Dzintra was in 1964, 17 years-old. "I lived in the Soviet Union. I went to school. It was an ordinary school. There were no dissidents in my close family circle, so life was pretty quiet. We made fun of Soviet politics at home, but not at school or in public. There would have been trouble. Several relatives of my distant family emigrated to the USA. One of my cousins was a pastor and emigrated."  Dzintra sang in a choir for 37 years until she was 62 years old. The granddaughter and grandmother enjoy singing together. "Können wir dir was vorsingen?" asks Tahra. And so they both agree kur tu skriesi vanadziņi ein, a Latvian folk song:


Where do you want to flee to, you hawks?

With these wax wings?

I will walk, surrounded by lime trees,

Has she grown up?

Quite large, quite bushy,

The branches hook into the Daugava.

Young daughters gossip,

broke off the branches of the lime tree.

My lime branches are gone,

On the Daugava, they are in a dream.


The branches of the lime tree have broken off,

thrown into the Daugava.

They travelled down the Daugava,

and throw soap bubbles.

You meet the fishermen on the sea,

They took a small boat.

Tahra says: "Latvian folk songs make me feel powerful. The Latvian language has often been suppressed, so the music is very metaphorical. It's about animals and plants to express strong feelings."A major song and dance festival is held in Latvia every 5 years: Vispārējie Latviešu Dziesmu un Deju svētki.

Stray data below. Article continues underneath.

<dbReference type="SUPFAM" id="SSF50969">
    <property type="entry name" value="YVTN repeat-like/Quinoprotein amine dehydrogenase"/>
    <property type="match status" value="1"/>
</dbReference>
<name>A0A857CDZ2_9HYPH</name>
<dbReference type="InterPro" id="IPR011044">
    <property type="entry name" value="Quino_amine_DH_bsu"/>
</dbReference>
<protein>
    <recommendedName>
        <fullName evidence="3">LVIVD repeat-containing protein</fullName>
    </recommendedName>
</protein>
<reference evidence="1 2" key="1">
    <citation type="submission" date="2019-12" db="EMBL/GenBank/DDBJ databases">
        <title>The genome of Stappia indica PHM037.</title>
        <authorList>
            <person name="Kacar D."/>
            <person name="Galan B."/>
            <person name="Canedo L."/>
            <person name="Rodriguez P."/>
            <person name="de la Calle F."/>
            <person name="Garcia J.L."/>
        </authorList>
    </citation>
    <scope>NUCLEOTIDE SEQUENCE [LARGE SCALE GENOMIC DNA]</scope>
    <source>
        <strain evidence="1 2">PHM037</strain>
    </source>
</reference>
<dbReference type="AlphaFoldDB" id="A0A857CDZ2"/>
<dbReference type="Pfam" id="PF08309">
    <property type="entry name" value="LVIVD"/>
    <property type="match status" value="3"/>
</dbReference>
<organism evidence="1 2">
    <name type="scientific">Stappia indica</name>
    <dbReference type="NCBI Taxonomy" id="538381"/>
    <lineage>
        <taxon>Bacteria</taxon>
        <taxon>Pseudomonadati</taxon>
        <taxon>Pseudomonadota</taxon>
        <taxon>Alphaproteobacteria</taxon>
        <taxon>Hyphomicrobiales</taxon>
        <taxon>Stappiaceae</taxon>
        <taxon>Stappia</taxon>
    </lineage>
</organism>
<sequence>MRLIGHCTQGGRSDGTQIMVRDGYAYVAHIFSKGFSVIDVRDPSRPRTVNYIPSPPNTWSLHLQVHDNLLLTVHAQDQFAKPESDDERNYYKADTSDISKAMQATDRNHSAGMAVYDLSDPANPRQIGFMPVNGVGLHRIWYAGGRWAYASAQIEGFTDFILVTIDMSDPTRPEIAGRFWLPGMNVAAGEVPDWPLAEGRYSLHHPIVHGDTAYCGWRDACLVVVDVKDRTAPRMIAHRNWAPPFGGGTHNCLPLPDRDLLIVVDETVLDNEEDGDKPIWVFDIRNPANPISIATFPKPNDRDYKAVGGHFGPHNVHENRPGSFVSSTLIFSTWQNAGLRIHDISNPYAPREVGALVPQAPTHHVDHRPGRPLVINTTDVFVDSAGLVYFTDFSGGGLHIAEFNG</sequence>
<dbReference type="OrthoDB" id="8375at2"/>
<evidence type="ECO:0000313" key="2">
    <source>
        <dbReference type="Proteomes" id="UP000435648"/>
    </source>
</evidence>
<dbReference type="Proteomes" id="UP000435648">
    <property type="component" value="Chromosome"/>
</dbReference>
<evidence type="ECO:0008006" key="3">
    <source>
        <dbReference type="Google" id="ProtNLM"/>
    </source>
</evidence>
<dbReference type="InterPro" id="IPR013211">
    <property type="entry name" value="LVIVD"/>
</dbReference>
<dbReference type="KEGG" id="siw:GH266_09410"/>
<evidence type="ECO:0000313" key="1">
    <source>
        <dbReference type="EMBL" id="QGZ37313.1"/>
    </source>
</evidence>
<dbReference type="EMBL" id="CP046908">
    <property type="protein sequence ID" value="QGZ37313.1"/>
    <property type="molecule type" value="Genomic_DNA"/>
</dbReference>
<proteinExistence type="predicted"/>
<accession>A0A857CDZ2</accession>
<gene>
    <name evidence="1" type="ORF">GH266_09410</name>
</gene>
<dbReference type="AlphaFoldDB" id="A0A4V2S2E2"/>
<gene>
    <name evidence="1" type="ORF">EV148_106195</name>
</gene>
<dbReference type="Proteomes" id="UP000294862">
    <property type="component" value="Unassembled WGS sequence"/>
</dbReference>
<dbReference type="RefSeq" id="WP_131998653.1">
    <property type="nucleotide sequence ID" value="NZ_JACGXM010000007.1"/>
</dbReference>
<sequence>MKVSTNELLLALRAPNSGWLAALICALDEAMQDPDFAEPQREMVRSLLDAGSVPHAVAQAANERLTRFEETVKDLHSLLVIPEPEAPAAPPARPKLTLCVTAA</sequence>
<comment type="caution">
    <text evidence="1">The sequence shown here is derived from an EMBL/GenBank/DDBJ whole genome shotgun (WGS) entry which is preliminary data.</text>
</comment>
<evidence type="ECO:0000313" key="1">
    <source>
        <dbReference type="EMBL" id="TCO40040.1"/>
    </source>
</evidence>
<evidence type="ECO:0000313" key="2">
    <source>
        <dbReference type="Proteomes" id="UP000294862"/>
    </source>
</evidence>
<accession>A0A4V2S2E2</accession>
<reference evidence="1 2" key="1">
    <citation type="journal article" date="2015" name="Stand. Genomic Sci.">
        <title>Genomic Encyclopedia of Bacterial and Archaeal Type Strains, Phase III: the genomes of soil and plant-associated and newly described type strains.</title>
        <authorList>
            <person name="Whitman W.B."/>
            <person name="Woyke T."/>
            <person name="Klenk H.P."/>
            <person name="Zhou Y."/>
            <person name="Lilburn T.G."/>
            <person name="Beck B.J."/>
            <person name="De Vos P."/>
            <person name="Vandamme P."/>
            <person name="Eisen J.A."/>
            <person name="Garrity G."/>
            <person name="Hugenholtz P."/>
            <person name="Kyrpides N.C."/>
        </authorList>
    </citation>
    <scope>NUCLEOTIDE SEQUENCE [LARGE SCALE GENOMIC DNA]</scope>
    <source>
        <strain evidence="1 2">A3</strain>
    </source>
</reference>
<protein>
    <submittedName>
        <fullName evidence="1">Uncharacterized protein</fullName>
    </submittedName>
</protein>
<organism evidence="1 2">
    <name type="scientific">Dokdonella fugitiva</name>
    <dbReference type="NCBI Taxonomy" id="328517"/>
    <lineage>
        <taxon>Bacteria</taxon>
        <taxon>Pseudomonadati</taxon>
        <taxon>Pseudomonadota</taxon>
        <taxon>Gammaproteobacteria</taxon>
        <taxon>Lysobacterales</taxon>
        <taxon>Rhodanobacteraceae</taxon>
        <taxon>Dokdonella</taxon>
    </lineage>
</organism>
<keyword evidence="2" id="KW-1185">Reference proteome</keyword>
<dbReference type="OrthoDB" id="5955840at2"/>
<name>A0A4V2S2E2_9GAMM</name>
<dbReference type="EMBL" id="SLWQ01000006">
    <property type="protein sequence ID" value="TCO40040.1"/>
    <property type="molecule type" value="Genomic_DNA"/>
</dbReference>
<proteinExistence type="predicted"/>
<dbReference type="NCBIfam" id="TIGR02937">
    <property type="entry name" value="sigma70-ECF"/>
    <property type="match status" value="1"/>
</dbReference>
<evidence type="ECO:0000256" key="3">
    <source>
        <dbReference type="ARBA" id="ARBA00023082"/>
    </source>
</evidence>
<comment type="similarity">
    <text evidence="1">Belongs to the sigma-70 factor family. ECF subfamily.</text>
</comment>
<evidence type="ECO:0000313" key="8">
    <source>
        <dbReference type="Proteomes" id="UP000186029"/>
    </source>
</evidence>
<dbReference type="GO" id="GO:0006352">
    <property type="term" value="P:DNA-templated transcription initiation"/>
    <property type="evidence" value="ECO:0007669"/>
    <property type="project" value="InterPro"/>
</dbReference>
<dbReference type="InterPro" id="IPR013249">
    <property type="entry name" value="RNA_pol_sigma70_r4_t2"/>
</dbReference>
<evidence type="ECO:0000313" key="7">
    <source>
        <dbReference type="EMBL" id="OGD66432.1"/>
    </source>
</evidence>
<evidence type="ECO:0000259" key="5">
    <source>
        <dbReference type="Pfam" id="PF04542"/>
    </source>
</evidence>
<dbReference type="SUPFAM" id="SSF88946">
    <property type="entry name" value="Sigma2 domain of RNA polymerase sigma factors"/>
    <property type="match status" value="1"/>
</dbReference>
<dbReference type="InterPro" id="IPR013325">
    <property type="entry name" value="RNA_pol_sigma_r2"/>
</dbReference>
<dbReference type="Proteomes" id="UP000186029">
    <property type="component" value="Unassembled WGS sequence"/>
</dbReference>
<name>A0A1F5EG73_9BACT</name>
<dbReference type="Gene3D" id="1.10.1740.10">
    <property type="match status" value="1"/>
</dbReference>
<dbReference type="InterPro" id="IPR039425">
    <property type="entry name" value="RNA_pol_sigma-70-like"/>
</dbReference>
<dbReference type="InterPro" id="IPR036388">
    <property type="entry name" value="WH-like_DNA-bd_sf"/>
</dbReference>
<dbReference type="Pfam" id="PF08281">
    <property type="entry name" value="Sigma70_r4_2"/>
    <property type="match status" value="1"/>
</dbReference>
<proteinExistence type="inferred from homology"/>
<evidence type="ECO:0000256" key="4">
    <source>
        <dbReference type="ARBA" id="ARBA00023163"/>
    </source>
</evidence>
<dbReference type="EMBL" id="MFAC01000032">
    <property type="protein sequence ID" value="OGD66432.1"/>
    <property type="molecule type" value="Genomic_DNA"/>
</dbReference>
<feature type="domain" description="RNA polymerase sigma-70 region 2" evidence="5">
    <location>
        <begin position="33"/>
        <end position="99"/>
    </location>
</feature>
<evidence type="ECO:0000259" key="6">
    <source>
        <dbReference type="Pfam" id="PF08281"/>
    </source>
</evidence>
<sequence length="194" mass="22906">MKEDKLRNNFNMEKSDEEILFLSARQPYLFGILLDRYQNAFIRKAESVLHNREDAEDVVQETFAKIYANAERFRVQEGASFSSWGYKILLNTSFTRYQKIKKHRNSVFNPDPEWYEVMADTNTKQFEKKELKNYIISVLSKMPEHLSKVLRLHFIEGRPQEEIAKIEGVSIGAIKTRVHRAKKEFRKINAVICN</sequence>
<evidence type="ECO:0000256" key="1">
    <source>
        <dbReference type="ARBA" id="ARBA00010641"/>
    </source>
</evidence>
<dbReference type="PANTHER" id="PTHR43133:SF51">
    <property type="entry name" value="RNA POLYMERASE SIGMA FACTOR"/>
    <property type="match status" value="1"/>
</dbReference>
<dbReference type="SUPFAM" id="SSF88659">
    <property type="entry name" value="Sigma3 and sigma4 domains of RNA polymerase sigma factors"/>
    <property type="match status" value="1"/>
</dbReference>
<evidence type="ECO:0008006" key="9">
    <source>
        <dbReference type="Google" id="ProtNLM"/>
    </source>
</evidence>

I ask Dzintra if there was anything special about her youth. "No, not really. I was like everyone else at the Komjaunatne. The Pioneers was the group for children and the Komjaunatne the group for older teenagers. But you didn't have to do anything there, only those who wanted to could get involved. I was part of it, of course, but I didn't do much." Dzintra's school and secondary education was in Latvian. "I studied a bit, but when I was in love and married, I started working." Dzintra worked in an architect's office for 41 years. "I had a good job..

A little later in the conversation, Tahra shares why she has so many emotions when she thinks about Ukraine. "In general, I feel a lot. But we also learnt a lot at school about the Soviet Union and all the bad things that happened back then. It is depressing. The generational trauma is visible in Latvia." She thinks for a while and says: "The stories from my grandparents' childhood here make the Ukrainian situation even more real."